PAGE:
By Caroline Curtis, MIA 2016

Syrian soldier aims an AK-47

It has recently been discovered that the Department of Defense was aware of the presence of chemical weapons in Iraq, and did not inform military personnel of all levels of that fact.  For years, American and trained Iraqi troops have been uncovering caches of chemical weapons while initially intending to search for hidden explosives.  Thousands of warheads, shells and bombs have been found, and many soldiers were exposed and even wounded by these weapons. 

This hits closer to home today, as the United States is currently attempting to contain the Ebola virus that many have said could easily be weaponized.  Abroad, The Islamic State’s militants gained control several months ago of the Muthanna State Establishment, which produced chemical weapons throughout the 1980’s and still has thousands of chemical rockets which are now directly in the hands if ISIS.  The lack of coverage of the discovery of hoards of chemical weapons suggests that ISIS has a stronger control of the region than previously thought, preventing the circulation of new information.

But what explains the behavior of the Department of Defense, and its lack of transparency concerning such dangerous discoveries?  When sergeants joke of “wounds that never happened” from “that stuff that didn’t exist”, we are reminded of widespread intelligence failure and holes in communication, both absolutely necessary for long-term success in such a tumultuous region.  The manner in which chemical weapon discovery has been handled has been called borderline negligent, with soldiers quietly sent home without correct medical care after exposure to toxins.  Many still suffer daily from the potent effects of sarin, mustard gas, blister agents and nerve agents.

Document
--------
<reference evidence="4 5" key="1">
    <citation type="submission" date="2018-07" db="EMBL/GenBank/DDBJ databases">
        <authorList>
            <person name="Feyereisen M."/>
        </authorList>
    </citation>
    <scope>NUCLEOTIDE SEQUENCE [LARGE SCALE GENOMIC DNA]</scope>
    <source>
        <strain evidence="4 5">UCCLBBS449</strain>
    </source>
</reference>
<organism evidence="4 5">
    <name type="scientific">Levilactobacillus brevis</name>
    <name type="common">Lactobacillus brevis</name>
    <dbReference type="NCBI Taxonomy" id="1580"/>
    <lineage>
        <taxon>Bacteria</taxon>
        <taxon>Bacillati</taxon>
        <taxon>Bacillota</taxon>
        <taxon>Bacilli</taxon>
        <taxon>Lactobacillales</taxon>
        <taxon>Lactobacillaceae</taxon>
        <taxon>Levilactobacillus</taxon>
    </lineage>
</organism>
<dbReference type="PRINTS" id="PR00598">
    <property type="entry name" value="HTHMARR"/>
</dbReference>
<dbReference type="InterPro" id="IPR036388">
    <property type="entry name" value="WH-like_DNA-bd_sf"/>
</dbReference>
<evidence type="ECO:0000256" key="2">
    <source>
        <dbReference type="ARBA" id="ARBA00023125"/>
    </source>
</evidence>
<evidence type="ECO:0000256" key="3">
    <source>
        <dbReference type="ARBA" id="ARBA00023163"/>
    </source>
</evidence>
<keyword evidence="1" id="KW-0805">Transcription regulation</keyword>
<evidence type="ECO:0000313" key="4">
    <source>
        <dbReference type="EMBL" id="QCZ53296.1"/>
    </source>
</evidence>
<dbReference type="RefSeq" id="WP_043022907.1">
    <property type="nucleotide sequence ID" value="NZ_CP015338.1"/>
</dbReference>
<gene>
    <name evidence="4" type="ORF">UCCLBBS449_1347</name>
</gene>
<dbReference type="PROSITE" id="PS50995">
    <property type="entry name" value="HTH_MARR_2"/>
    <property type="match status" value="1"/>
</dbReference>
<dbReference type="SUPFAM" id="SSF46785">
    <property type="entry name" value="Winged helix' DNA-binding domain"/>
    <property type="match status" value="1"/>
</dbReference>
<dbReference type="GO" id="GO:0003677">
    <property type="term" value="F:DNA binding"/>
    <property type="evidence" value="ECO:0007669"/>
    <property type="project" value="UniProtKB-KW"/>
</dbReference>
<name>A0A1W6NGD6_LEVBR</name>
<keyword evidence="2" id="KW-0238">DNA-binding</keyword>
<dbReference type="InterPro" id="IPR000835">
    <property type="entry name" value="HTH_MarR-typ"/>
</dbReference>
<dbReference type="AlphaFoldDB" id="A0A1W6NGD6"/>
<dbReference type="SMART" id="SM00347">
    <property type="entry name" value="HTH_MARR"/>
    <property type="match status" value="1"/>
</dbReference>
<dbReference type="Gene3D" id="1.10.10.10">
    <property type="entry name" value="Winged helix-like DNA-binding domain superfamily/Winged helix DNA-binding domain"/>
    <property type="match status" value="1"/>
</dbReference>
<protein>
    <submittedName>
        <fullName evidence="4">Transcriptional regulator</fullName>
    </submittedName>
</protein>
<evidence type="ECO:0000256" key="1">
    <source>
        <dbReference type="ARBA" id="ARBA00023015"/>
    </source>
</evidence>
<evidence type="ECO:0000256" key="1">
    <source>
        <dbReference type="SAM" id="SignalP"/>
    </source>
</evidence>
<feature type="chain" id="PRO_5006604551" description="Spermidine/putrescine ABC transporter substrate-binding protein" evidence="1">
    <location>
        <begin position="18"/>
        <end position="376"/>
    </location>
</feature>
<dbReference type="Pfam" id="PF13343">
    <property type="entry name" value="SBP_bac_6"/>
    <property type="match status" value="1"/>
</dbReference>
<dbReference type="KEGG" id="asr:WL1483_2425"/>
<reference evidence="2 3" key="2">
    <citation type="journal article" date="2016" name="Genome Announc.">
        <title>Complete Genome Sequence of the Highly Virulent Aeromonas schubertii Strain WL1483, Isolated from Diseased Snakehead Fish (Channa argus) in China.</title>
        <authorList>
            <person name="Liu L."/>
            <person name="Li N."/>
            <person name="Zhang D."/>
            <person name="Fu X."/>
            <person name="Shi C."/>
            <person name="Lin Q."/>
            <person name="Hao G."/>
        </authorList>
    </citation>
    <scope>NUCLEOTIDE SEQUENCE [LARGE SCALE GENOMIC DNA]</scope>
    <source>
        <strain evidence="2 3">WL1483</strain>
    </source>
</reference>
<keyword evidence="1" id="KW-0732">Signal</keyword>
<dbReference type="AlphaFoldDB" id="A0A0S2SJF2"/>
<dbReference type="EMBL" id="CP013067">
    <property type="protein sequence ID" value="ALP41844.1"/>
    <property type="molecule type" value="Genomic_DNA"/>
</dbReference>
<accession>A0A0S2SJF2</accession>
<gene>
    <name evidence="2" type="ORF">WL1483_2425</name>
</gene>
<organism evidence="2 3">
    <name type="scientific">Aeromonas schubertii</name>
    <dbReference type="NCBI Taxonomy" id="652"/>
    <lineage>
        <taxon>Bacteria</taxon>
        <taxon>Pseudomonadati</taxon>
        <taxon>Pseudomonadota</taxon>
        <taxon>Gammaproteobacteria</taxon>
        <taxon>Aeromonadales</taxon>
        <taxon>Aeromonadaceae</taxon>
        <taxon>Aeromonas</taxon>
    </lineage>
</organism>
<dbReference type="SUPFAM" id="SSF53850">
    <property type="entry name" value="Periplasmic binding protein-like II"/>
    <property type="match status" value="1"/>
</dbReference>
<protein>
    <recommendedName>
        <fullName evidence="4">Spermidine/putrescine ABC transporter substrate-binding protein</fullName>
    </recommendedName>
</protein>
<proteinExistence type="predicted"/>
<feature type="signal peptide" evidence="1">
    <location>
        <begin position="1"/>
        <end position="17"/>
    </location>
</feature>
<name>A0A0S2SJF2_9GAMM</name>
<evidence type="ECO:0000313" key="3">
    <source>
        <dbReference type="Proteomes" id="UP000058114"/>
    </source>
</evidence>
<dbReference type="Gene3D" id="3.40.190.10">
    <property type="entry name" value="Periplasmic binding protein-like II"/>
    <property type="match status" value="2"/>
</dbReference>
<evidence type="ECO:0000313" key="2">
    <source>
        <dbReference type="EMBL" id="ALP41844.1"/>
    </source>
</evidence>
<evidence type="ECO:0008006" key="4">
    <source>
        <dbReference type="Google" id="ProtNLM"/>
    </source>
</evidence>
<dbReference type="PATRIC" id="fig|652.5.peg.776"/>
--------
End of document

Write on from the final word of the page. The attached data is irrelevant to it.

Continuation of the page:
The question really comes down to why the Pentagon chose not to openly reveal the existence of these weapons, and why has there not been deep conversation on the severity of possible chemical warfare?  Are the soldiers who were exposed to Iraqi chemicals receiving the care they need and deserve?  What other dangers does the Department of Defense not deem appropriate for its personnel abroad, or even Congress, to be wary of?  The degree to which these chemical dangers have been played down may be telling of the current attitudes towards the Middle East.  Communication is a beautiful thing, and needs to be streamlined through all channels if the United States and its military hope to have success in operations abroad, particularly in the Middle East.